In the aftermath of the disaster, the army cleared the rubble to create arteries for movement in the walled city, helped in the evacuation of casualties and in the induction, de-induction of cargo. Its operation, under Major General V S Budhwar, included men from 12 Engineers, Sikh Light Infantry, 6 Marathas and 2 Marathas.
The 12 Engineers Regiment was brought in from Rajasthan and reached Bhuj on January 29 with its equipment. The regiment's 500 men are stationed at the army base under Colonel Gurdeep Singh.
Sitting in his tent -- equipped with a communication system, a bed, table, chair and a commode behind a thick curtain -- the colonel explains his regiment is here to assist the district administration. To begin with, the administration had identified four damaged buildings for demolition and work would proceed as long as they were required in Bhuj.
12 Engineers pull out a bank vault
"The focus has now shifted," says Colonel Singh, "We have been able to open all blocked roads in Bhuj town and have salvaged banks -- like the vaults of the Syndicate and Corporation Bank."
The vaults of both these banks was buried in the debris. According to the colonel, the vault was buried 15 feet below the ground and had to be pulled out through a pulley. The operation took five days. The safe had 60 lockers.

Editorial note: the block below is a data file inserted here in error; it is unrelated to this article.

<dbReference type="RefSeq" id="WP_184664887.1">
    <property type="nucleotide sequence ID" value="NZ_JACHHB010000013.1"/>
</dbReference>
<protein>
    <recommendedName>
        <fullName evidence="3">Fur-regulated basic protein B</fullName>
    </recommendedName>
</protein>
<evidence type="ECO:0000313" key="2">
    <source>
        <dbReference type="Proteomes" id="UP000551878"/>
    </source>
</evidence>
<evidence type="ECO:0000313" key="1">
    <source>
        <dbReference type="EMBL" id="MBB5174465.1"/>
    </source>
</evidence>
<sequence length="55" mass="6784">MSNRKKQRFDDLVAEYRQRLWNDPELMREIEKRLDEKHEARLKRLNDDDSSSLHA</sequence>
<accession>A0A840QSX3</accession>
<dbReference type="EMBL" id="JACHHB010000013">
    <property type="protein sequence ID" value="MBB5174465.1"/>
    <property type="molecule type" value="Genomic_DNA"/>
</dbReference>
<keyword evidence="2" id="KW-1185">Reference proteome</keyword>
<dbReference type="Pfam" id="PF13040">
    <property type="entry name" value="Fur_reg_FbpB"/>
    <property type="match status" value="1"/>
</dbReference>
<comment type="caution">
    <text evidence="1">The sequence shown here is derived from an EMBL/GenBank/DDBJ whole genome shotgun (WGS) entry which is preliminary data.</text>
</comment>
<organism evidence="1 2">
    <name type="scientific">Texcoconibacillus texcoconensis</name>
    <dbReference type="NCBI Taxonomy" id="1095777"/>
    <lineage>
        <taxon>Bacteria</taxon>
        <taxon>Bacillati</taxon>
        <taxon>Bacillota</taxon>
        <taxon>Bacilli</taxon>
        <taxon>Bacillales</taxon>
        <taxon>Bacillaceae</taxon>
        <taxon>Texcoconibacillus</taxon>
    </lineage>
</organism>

Lauded for their work by the civil administration and the locals, the regiment maintains it is part of its military duty. "It is engrained in our army culture," sums up Colonel Singh, "But now that the initial phase is over, the people are coming out of their grief. And it is their resilience that is very heartening."
The people, however, have not forgotten the help given to them by the army. "Why couldn't the government have given the distribution of cash compensation also to them (the army)? They would have done a proper job," an angry man had yelled at the revenue office.
Colonel Gurdeep Singh and his men will be in Bhuj as long as required
A month after they came in to help a devastated populace, these men in uniform are the true keepers of faith in Bhuj.
Design, Photographs: Dominic Xavier